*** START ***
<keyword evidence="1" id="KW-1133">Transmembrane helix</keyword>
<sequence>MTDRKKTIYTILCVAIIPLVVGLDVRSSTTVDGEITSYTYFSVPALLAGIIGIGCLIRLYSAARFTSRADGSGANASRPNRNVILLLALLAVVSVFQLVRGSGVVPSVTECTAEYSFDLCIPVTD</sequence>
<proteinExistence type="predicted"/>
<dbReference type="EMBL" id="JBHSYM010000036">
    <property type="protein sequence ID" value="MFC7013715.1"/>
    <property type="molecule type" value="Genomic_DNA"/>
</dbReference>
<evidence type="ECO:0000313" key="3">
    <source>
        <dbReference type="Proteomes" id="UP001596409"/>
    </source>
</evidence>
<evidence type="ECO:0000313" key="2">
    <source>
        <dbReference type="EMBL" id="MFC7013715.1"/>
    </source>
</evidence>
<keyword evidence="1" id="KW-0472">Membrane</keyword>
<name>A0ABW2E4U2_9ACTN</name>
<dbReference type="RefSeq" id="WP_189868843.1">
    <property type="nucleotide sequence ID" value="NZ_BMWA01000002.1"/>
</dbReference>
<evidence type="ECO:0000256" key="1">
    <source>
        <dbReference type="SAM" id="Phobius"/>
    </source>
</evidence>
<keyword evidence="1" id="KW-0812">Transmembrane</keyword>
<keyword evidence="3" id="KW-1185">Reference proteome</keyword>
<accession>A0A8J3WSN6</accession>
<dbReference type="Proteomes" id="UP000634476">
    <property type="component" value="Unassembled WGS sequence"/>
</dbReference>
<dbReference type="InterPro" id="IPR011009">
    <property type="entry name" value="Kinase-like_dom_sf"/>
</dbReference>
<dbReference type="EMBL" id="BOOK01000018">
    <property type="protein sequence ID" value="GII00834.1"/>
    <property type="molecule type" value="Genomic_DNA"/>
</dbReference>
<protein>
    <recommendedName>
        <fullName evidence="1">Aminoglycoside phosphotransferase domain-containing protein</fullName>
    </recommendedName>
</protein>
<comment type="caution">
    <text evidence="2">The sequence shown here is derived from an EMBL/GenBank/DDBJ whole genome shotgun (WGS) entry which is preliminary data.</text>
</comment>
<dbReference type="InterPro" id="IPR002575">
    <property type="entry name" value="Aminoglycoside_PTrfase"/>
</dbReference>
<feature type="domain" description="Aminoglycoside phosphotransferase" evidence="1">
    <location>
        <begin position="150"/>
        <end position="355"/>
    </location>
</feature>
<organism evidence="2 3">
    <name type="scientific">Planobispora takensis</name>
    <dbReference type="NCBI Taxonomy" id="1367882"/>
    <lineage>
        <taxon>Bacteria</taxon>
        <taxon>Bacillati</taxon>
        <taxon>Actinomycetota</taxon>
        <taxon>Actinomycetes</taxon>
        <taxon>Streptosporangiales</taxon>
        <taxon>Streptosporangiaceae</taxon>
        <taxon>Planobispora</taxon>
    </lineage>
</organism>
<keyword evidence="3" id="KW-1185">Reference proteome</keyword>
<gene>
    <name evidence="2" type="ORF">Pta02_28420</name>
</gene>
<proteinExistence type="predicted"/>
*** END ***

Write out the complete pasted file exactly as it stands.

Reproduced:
<keyword evidence="1" id="KW-1133">Transmembrane helix</keyword>
<sequence>MTDRKKTIYTILCVAIIPLVVGLDVRSSTTVDGEITSYTYFSVPALLAGIIGIGCLIRLYSAARFTSRADGSGANASRPNRNVILLLALLAVVSVFQLVRGSGVVPSVTECTAEYSFDLCIPVTD</sequence>
<proteinExistence type="predicted"/>
<dbReference type="EMBL" id="JBHSYM010000036">
    <property type="protein sequence ID" value="MFC7013715.1"/>
    <property type="molecule type" value="Genomic_DNA"/>
</dbReference>
<evidence type="ECO:0000313" key="3">
    <source>
        <dbReference type="Proteomes" id="UP001596409"/>
    </source>
</evidence>
<evidence type="ECO:0000313" key="2">
    <source>
        <dbReference type="EMBL" id="MFC7013715.1"/>
    </source>
</evidence>
<keyword evidence="1" id="KW-0472">Membrane</keyword>
<name>A0ABW2E4U2_9ACTN</name>
<dbReference type="RefSeq" id="WP_189868843.1">
    <property type="nucleotide sequence ID" value="NZ_BMWA01000002.1"/>
</dbReference>
<evidence type="ECO:0000256" key="1">
    <source>
        <dbReference type="SAM" id="Phobius"/>
    </source>
</evidence>
<keyword evidence="1" id="KW-0812">Transmembrane</keyword>
<keyword evidence="3" id="KW-1185">Reference proteome</keyword>
<accession>A0A8J3WSN6</accession>
<dbReference type="Proteomes" id="UP000634476">
    <property type="component" value="Unassembled WGS sequence"/>
</dbReference>
<dbReference type="InterPro" id="IPR011009">
    <property type="entry name" value="Kinase-like_dom_sf"/>
</dbReference>
<dbReference type="EMBL" id="BOOK01000018">
    <property type="protein sequence ID" value="GII00834.1"/>
    <property type="molecule type" value="Genomic_DNA"/>
</dbReference>
<protein>
    <recommendedName>
        <fullName evidence="1">Aminoglycoside phosphotransferase domain-containing protein</fullName>
    </recommendedName>
</protein>
<comment type="caution">
    <text evidence="2">The sequence shown here is derived from an EMBL/GenBank/DDBJ whole genome shotgun (WGS) entry which is preliminary data.</text>
</comment>
<dbReference type="InterPro" id="IPR002575">
    <property type="entry name" value="Aminoglycoside_PTrfase"/>
</dbReference>
<feature type="domain" description="Aminoglycoside phosphotransferase" evidence="1">
    <location>
        <begin position="150"/>
        <end position="355"/>
    </location>
</feature>
<organism evidence="2 3">
    <name type="scientific">Planobispora takensis</name>
    <dbReference type="NCBI Taxonomy" id="1367882"/>
    <lineage>
        <taxon>Bacteria</taxon>
        <taxon>Bacillati</taxon>
        <taxon>Actinomycetota</taxon>
        <taxon>Actinomycetes</taxon>
        <taxon>Streptosporangiales</taxon>
        <taxon>Streptosporangiaceae</taxon>
        <taxon>Planobispora</taxon>
    </lineage>
</organism>
<keyword evidence="3" id="KW-1185">Reference proteome</keyword>
<gene>
    <name evidence="2" type="ORF">Pta02_28420</name>
</gene>
<proteinExistence type="predicted"/>